Recombinant human GDF15
Growth/differentiation factor 15 (GDF15) is a distant member of the TGFβ superfamily (Uniprot: Q99988). Its expression is tightly regulated and circulating GDF15 in serum is associated with diseases such as cancer, cardiovascular disease, obesity and metabolic disease.
Unlike other members of the TGFβ superfamily that cause activation of the SMAD pathway, GDF15 signals through GRAL and co-receptor RET leading to RET phosphorylation and signalling through the ERK and AKT pathway (reviewed in Emmerson et al., 2018). Commercial sources of GDF15, in particular those purified from mammalian expression are frequently contaminated with trace amounts of TGFβ and related proteins. These trace contaminants cause misleading experimental results due to the picomolar or even femtomolar EC50s of this family of cytokines (2).
We produce our proteins in E.coli with no animal products in our culture or purification processes to ensure there is no contamination from related proteins. In addition, we use a well-characterised SMAD2/3 activation assay to confirm there is no SMAD signalling.
Alternative protein names: Growth/differentiation factor 15, Macrophage inhibitory cytokine 1 (MIC 1), NSAID activated gene 1 protein (NAG1)
Summary: Qk015 Mature domain of human GDF15 (Uniprot: Q99988) expressed in E.coli and purified to homogeneity. Mature active protein is a disulphide-linked dimer.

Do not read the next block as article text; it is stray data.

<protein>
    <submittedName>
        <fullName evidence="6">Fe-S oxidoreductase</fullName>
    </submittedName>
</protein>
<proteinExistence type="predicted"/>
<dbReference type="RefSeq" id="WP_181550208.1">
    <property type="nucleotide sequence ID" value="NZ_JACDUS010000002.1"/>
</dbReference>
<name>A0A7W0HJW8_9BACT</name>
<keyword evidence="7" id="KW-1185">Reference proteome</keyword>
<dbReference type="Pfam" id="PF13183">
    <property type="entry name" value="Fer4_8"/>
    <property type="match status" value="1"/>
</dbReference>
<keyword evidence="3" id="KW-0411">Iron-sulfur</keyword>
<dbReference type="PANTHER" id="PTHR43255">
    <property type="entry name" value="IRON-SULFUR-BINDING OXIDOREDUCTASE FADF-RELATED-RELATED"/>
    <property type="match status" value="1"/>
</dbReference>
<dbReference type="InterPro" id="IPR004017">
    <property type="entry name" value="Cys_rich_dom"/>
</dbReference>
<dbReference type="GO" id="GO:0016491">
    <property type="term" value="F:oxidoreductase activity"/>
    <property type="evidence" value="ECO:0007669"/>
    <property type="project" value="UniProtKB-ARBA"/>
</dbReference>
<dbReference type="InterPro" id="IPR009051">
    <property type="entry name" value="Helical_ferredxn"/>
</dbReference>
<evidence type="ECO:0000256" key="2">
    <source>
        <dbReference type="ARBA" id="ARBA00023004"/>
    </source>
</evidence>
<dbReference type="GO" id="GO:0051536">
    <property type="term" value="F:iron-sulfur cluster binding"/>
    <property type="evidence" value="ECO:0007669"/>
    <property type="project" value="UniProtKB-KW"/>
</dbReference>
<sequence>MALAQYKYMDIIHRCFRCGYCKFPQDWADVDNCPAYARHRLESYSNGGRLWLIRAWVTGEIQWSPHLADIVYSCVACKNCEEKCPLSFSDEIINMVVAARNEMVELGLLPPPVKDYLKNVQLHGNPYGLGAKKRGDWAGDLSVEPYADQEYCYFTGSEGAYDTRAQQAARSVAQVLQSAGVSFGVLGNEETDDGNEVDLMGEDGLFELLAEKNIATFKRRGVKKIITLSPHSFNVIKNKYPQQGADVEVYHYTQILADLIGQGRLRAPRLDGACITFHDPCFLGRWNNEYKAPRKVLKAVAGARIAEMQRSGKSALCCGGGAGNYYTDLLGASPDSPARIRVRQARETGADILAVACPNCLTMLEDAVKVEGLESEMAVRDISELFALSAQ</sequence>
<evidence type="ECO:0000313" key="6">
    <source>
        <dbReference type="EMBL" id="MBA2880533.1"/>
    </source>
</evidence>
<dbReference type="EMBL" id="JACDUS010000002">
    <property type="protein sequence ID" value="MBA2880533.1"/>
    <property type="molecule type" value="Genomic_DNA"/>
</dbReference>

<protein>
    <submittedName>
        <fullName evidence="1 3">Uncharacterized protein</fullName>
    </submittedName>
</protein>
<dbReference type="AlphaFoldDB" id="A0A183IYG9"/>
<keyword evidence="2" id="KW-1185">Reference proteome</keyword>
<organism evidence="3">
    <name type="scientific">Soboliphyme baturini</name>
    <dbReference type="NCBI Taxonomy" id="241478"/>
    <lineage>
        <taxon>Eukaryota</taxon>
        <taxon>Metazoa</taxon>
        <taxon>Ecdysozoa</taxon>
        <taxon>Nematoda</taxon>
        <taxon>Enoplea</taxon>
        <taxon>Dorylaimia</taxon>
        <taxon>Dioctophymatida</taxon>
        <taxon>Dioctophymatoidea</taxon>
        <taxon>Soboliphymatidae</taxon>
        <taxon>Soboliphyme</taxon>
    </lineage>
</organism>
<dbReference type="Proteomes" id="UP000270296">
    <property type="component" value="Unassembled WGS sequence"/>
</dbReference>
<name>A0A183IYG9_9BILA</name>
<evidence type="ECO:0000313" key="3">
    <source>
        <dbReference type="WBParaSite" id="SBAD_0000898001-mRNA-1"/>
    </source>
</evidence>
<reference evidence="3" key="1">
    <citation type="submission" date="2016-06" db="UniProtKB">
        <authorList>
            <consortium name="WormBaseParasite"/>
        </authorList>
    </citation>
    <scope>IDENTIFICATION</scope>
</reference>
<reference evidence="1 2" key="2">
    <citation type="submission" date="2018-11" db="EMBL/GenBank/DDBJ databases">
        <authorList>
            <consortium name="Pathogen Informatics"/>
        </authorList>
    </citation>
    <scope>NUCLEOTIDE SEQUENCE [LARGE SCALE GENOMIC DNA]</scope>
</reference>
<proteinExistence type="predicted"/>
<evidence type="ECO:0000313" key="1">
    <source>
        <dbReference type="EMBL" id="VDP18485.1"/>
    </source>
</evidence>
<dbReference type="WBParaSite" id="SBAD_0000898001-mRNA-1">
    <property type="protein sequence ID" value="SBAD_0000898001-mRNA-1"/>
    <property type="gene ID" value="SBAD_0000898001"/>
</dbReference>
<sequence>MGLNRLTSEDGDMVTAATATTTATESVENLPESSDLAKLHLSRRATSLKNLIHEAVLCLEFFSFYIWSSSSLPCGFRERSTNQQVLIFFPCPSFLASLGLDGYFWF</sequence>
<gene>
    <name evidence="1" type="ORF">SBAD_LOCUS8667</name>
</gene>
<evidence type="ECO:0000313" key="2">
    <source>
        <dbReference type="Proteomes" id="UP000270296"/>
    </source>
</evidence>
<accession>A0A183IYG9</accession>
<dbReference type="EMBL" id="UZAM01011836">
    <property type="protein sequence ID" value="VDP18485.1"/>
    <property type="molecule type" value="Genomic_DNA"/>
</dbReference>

Form: protein is provided lyophilised from a fully volatile solution without carrier protein.
Molecular mass: ~25 kDa (for the dimer)
Quality testing: all our proteins are made in-house by our scientists. We take the quality of our proteins very seriously and you can view the full quality testing data for each batch of protein by clicking on the link below
GDF15 is very poorly soluble in physiological solutions, so we would recommend following the handling guidance for lyophilised cytokines instructions closely. To minimise loss of protein due to precipitation or adsorption to plastic, we advise storing the recombinant protein at very low pH to before dilution in cell culture media. Low pH will also assist in maintaining the correct disulphide structure of the protein by minimising disulphide bond exchange reactions.
Every effort is made to ensure samples are sterile however we recommend sterile filtering after dilution in media or the final working solution.